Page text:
Life on earth is supervised by the Monitors; benign aliens who have a mission to ensure that man cleans up his act. Violence, aggression, war and fatty foods are all off the agenda. But, although the world is at peace, a rebel underground plot to send the extraterrestrials back to where they came from.
The sort of unfocused, freewheeling satire that could only come out of the 1960s. Our hero is pilot Guy Stockwell (brother of Dean) who is stunt flying for a movie and has fallen for lead actress Susan Oliver. Perfectly understandable if he’d seen her painted green and dancing on ‘Star Trek’! But what he doesn’t know is that she is working for the Monitors and his brother has just been drafted by the underground. When the Monitors break up a peaceful protest, he defends his brother and is forced to go on the run, where he meets Sherry Jackson, another gorgeous girl who once tangled with James T. Kirk.
This is a potentially interesting idea delivered by the Second City comedy troupe and based on a novel by Keith Laumer (‘A Plague of Demons’). Is peace and tranquility an acceptable state of affairs when it is imposed without freedom of choice? The movie raises the question but prefers to provide a lot of wacky and laboured antics, rather than basing the comedy on any meaningful insights.
The Monitors themselves are quite effective: deadpan business men in black suits and bowler hats (think ‘The Adjustment Bureau’ (2011)) and the TV spots and sing-song jingles are quite funny: ‘The Monitors are your friends. Depend on the Monitors.’ But the story never gets a chance to settle down or land any telling, satirical blows. Instead the film is so desperate to be ‘alternative’ and embrace the counter culture that it just disintegrates into a lot of running around, stupid slapstick and idiotic dialogue (‘I was a butterfly, now I’m a paisley shawl’). We get split screen, multiple overlays and a busy soundtrack that simply won’t shut up. In fact, it seems that the filmmakers just throw in another song when they think the tiresome hi-jinks might be flagging a bit.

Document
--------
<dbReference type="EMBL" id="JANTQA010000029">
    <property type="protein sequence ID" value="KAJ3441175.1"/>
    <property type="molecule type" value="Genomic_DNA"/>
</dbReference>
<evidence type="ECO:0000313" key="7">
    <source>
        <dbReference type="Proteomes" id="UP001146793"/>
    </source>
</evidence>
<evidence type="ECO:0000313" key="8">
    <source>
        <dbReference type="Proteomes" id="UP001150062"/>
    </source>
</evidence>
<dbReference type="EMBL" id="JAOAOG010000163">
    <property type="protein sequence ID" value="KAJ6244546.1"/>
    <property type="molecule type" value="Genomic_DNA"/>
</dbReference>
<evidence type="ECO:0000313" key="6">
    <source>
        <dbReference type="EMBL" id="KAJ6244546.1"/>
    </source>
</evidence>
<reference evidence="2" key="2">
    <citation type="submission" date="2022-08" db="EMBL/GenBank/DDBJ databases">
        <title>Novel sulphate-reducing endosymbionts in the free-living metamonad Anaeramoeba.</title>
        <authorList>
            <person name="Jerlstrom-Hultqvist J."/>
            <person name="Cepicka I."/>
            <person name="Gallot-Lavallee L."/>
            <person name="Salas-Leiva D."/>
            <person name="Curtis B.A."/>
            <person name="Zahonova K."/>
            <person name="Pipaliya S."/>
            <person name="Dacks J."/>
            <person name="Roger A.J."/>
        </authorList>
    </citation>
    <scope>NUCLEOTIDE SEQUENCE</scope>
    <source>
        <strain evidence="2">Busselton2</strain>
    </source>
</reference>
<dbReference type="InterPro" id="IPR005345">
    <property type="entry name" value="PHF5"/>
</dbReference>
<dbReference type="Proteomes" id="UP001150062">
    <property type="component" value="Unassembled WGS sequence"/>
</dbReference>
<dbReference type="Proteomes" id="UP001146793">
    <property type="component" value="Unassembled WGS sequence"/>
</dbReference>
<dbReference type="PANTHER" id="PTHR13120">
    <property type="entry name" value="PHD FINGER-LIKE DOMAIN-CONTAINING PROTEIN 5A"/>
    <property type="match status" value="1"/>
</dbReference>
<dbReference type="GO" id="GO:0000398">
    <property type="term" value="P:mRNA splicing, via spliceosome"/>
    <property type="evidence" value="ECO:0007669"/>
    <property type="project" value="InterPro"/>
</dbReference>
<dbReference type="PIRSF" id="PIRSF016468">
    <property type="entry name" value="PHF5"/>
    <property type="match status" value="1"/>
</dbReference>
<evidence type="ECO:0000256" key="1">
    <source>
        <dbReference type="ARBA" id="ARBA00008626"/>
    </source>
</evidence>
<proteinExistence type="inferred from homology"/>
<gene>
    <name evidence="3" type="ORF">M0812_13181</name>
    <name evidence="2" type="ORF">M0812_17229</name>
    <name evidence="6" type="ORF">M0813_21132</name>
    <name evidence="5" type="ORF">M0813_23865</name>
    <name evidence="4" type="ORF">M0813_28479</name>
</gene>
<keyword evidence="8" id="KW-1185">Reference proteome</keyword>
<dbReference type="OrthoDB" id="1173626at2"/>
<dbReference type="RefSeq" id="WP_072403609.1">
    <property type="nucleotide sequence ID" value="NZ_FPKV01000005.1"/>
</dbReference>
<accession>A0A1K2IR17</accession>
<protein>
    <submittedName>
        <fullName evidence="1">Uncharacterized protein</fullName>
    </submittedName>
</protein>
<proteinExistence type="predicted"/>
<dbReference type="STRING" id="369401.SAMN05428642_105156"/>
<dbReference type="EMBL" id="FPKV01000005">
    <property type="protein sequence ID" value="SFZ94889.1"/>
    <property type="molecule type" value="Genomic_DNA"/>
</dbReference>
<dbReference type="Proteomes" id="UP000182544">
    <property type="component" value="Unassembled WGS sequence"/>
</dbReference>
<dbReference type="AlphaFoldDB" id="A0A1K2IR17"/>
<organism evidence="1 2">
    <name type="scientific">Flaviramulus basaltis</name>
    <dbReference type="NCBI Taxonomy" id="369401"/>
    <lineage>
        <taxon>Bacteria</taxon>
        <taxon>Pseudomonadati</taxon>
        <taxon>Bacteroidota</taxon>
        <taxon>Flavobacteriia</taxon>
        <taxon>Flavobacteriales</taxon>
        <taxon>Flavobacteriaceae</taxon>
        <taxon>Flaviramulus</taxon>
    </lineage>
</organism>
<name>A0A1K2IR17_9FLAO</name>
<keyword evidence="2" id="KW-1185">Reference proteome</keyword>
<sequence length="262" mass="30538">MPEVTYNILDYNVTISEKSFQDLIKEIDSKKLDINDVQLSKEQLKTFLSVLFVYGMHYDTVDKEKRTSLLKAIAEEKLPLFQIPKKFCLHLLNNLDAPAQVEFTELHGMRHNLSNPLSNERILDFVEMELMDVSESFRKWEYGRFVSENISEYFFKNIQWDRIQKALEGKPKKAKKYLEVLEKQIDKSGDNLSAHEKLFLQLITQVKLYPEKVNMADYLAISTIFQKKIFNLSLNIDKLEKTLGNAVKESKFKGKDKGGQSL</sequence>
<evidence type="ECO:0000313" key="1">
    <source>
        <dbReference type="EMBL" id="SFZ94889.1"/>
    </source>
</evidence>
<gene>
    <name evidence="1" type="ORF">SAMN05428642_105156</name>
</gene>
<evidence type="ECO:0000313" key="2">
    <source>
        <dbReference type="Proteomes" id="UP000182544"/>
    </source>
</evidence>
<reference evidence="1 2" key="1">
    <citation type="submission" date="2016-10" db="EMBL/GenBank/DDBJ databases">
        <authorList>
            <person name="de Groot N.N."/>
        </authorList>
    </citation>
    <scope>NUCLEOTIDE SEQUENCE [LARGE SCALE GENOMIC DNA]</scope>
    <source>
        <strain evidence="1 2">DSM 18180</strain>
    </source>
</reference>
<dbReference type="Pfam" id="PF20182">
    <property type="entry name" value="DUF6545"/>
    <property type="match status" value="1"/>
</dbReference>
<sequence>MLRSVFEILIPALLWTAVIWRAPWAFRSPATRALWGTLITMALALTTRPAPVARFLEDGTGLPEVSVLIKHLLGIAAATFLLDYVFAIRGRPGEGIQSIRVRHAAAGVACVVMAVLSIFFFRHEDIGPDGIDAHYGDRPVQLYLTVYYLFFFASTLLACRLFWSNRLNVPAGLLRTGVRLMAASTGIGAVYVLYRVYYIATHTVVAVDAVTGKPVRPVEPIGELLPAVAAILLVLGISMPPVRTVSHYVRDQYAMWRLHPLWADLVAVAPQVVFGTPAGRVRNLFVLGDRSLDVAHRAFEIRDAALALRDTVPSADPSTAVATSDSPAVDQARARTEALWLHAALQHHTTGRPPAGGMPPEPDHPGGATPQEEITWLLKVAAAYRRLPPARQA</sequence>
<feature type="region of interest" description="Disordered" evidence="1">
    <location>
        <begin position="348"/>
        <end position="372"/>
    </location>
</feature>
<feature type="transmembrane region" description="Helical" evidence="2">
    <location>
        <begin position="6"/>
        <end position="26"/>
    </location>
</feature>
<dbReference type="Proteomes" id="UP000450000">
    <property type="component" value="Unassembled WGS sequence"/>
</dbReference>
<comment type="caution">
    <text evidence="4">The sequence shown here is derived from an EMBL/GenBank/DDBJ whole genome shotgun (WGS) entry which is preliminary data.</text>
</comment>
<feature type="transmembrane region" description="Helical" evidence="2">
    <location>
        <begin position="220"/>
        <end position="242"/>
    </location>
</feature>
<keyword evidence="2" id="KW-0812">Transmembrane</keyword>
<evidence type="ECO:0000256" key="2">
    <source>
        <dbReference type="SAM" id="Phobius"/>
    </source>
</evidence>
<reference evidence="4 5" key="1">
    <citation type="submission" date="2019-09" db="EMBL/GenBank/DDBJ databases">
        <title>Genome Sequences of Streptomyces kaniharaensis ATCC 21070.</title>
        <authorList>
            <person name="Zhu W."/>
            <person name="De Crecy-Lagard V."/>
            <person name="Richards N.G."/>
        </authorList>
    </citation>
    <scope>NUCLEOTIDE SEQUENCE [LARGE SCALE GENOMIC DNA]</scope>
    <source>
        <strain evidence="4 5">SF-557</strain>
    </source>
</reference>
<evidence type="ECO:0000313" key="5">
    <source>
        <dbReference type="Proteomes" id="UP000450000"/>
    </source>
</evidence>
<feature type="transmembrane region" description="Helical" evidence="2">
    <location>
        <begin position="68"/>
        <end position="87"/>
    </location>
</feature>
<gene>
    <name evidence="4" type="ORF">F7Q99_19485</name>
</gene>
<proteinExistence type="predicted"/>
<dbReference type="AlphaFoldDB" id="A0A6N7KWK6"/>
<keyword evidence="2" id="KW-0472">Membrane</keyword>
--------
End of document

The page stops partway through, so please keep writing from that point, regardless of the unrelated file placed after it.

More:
Having said all that, it’s not a completely lost cause. Keenan Wynn gives good value as usual in the role of the rebel general and Ed Begley Sr delivers a subtle and quietly chilling portrait of a bored U.S. President, bitter because he has no wars to fight. It’s probably the most effective sequence in the film. Unfortunately, neither of them get any significant screen time and when the satire finally kicks in at the denouncement, it’s about as subtle as a brick in the face.
The TV spots praising the Monitors were delivered by some famous faces of the era and, although most are forgotten now, we do get Alan Arkin (& his immediate family), U.S. Senator Everett Dirksen(!) and bandleader Xavier Cugat.
Just remember, folks: ‘The Monitors work for your welfare! The Monitors are kind!’
The Monitors are a stone groove. Man.